Direct thrombosis of aneurysms with cellulose acetate polymer. Part II: Preliminary clinical experience

J Neurosurg. 1992 Oct;77(4):501-7. doi: 10.3171/jns.1992.77.4.0501.


The authors report the treatment of seven intracranial aneurysms in six patients with direct infusion of cellulose acetate polymer solution, a new liquid thrombotic material. These aneurysms were considered inoperable because of their size or location, or because of the patient's neurological condition. This material avoids the difficulties associated with balloon occlusion, and completely fills even irregularly shaped aneurysms. Cellulose acetate polymer solution hardens in about 5 minutes and remains solid once inside the aneurysm. Because this technique is less invasive than surgery, it can be used for high-risk patients in the acute stage of subarachnoid hemorrhage. Transient motor aphasia occurred in one patient. A small residual neck, which caused rebleeding 3 months after the treatment, remained in another patient. This article describes the new material, the procedure for direct thrombosis, and preliminary clinical results.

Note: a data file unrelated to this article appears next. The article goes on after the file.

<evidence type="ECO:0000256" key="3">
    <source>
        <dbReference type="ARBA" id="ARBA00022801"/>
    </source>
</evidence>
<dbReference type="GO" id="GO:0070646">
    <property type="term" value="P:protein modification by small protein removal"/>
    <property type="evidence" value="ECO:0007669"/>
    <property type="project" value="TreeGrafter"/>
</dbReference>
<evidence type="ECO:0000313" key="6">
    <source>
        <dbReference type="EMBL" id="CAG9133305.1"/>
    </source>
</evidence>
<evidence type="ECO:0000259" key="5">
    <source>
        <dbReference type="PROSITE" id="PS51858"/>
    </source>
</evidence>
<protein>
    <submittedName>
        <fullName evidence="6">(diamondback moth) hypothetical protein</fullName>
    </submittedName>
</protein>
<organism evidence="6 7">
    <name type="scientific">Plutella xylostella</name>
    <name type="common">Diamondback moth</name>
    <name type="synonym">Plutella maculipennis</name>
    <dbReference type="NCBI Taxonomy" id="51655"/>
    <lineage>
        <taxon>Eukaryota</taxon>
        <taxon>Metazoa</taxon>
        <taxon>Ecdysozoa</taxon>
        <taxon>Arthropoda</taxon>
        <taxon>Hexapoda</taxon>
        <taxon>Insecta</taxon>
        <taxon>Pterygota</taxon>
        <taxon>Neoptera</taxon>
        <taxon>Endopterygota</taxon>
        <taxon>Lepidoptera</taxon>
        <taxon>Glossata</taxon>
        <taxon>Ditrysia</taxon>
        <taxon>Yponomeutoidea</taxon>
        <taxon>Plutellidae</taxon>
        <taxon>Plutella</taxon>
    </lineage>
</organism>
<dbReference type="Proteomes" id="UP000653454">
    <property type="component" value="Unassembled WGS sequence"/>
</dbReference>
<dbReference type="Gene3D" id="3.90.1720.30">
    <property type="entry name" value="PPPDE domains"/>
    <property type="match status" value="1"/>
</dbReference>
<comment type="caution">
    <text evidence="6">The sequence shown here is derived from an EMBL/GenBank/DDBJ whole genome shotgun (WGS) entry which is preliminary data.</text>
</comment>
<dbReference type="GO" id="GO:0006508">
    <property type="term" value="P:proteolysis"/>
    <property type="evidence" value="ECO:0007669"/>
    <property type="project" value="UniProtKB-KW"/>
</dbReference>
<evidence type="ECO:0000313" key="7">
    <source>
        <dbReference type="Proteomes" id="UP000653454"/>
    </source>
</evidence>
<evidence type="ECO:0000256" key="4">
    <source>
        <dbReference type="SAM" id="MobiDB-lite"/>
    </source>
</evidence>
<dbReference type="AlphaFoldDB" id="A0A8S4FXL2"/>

Publication types

  • Case Reports

MeSH terms

  • Adult
  • Cellulose / analogs & derivatives*
  • Cellulose / therapeutic use
  • Cerebral Angiography
  • Embolization, Therapeutic / adverse effects
  • Embolization, Therapeutic / methods*
  • Female
  • Follow-Up Studies
  • Humans
  • Intracranial Aneurysm / diagnostic imaging
  • Intracranial Aneurysm / etiology
  • Intracranial Aneurysm / therapy*
  • Male
  • Middle Aged
  • Polymers / therapeutic use*
  • Recurrence
  • Rupture, Spontaneous
  • Subarachnoid Hemorrhage / complications


  • Polymers
  • acetylcellulose
  • Cellulose